Wage disparity between executives and workers has been on the increase for several decades. In 1982, the average CEO of large US firms made 42 times the wage of the average worker. By 2001, that number increased to a staggering 531 times *. Opponents of this disparity will argue that intervention is needed to force companies to have higher parity within their wage structures. Others argue that executives are worth every bit of their salaries or companies would not pay them.
Unfortunately, it's difficult to know what a CEO is actually worth. In theory, letting the market decide what to pay executives should establish reasonable ranges, as companies which pay their executives too much will suffer from lower profits than firms with better compensation practices. In practice, however, the market makes plenty of mistakes. When investors investigate the pay structures of executives in companies in which they are interested, there are several important items to look out for.
The first is whether the compensation package rewards a manager only for what he can control. For example, the profit performance of an oil producer is directly related to the price of oil, which is rather volatile. But the oil company's CEO has no control of that price. If bonuses and options are not indexed to the price of oil, the manager's compensation is unrelated to his skill and effort.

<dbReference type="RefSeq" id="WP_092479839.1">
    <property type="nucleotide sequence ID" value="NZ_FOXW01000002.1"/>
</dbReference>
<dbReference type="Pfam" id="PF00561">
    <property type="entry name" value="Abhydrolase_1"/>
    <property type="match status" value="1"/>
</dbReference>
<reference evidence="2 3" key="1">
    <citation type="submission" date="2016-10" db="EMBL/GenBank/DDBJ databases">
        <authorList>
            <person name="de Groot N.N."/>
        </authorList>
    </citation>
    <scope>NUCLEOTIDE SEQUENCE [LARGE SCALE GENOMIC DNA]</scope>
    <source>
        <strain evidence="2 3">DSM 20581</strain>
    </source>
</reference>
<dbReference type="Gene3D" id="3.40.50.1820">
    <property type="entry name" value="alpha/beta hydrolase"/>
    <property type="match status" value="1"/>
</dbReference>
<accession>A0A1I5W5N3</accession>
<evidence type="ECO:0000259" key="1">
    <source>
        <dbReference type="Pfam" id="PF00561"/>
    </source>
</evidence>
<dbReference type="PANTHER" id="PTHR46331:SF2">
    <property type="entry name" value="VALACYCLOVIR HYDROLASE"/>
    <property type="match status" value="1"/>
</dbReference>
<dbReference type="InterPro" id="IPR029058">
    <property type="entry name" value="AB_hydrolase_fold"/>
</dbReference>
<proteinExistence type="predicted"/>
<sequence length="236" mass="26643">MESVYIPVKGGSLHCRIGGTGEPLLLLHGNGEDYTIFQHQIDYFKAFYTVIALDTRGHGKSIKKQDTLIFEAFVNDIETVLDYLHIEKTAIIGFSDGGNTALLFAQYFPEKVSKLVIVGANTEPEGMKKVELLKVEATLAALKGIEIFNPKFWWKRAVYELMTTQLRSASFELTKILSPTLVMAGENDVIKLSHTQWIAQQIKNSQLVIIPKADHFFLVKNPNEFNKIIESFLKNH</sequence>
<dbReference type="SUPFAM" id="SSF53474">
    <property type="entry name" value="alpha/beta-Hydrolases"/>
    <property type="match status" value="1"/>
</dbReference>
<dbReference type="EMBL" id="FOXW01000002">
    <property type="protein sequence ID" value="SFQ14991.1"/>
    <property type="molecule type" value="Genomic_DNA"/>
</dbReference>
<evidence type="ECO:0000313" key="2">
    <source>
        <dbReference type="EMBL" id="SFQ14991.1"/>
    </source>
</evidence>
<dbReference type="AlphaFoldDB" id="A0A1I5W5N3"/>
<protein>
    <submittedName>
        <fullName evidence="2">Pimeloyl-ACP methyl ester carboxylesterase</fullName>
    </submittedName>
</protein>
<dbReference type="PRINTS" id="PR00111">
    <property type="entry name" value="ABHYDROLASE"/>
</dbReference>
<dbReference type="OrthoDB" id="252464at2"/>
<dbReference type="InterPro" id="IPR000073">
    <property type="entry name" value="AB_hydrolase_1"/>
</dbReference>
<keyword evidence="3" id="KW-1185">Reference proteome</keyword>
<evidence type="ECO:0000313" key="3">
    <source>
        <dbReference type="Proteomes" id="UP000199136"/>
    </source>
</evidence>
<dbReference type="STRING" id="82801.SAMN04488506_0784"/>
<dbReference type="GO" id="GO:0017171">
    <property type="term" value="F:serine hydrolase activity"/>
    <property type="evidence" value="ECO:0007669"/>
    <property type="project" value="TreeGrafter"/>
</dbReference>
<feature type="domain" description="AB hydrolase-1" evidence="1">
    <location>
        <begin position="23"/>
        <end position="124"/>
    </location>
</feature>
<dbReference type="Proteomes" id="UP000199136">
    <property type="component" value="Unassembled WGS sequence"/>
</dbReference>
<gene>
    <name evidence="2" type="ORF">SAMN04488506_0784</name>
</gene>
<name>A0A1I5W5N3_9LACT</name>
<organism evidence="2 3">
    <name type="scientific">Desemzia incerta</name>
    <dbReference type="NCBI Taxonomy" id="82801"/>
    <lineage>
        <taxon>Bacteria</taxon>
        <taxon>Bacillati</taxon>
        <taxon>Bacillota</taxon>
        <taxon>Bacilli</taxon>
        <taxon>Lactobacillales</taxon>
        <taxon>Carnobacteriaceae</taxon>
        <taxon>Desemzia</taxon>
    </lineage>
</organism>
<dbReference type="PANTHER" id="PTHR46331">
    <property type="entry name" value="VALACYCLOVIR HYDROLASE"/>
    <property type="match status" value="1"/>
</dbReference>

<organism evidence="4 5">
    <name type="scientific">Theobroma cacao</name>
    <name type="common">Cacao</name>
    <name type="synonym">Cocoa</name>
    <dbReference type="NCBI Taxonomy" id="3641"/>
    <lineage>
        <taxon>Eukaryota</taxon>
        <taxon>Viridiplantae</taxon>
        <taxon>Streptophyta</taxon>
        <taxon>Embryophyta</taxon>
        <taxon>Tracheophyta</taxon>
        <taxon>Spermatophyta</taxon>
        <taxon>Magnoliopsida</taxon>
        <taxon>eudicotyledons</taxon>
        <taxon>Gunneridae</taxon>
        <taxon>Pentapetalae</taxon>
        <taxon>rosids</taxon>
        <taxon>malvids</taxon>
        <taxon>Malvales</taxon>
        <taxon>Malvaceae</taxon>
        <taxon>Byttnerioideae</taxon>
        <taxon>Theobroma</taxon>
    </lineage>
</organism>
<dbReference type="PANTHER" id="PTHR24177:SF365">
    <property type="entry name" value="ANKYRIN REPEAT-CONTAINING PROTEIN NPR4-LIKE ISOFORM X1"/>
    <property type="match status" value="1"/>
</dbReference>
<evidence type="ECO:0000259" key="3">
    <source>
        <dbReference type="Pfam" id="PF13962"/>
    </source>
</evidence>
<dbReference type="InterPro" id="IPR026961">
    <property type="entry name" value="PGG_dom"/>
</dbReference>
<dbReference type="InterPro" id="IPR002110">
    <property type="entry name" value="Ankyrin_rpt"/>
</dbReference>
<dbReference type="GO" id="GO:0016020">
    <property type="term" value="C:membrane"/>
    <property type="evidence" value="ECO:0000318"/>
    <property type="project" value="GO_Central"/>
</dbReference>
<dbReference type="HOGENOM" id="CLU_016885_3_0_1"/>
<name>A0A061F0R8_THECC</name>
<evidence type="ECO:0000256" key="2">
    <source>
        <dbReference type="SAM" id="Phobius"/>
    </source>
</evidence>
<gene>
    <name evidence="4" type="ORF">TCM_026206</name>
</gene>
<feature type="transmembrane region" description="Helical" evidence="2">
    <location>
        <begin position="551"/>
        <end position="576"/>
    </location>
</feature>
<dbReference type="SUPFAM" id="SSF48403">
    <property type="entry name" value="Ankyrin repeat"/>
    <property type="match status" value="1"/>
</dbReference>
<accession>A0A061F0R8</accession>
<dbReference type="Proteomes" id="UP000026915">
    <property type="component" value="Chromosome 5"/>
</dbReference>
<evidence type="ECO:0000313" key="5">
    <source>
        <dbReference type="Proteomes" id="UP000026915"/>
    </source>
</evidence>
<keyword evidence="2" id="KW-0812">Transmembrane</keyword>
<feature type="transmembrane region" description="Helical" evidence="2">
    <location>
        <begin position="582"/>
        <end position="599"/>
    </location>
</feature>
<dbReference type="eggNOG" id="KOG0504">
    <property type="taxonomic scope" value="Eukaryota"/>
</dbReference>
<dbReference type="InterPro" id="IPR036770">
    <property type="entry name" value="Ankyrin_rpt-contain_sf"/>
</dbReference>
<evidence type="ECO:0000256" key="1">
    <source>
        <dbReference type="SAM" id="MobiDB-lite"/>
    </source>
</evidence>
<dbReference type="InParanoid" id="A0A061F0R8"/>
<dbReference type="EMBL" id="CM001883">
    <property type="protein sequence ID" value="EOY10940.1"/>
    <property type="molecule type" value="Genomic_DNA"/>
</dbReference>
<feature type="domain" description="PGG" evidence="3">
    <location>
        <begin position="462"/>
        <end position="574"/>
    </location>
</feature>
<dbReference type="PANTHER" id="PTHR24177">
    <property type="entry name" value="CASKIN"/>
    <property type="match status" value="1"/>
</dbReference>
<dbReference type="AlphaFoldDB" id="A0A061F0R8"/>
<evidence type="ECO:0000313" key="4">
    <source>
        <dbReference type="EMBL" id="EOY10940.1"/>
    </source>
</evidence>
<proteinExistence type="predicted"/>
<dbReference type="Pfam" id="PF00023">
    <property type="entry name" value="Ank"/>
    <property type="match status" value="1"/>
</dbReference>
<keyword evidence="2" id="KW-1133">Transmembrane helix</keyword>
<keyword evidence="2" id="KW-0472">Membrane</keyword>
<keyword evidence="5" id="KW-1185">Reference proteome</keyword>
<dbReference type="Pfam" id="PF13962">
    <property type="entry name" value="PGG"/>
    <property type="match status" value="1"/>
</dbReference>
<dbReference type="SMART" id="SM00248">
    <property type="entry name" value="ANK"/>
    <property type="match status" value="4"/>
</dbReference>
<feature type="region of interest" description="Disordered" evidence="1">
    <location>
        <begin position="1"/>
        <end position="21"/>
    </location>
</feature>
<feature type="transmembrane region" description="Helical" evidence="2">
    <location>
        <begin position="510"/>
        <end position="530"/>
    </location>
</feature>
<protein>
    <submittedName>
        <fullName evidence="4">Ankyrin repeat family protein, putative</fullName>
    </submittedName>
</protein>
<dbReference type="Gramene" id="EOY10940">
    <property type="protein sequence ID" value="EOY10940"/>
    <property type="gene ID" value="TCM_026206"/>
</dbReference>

Compensation also appears to be sticky on the way down. While bonuses and salaries rise as a company does well, they do not decline when a company does poorly. This not only exacerbates the first point above, but it results in an incentive structure which is asymmetric (heads, I win big...tails, I don't lose) leading to excessive risk-taking. Golden parachutes also protect managers even following poor performance.
Finally, managers have company-specific knowledge that the rest of us don't, and so they are able to take advantage of situations with their superior information. For example, they can sell shares or even retire when expectations are at their peak relative to fundamentals.
The above issues can be counterbalanced. Restricted stock (when restricted until long after the end of a manager's employment), structures which are aligned with what an executive can control, and symmetric rewards/punishments are examples of how enlightened boards are ensuring they are getting a good deal for their money. Boards with significant stock ownership of the company may also be more likely to act like owners (rather than the CEO's friends) when determining compensation levels. Investors can protect themselves from falling victim to excesses in executive compensation by ensuring the companies in which they invest have sound practices where shareholder interests are maintained.
Information on how to find the company's compensation practices is available here.
* McKinsey study: A New Era in Governance, McKinsey Quarterly 2, 2004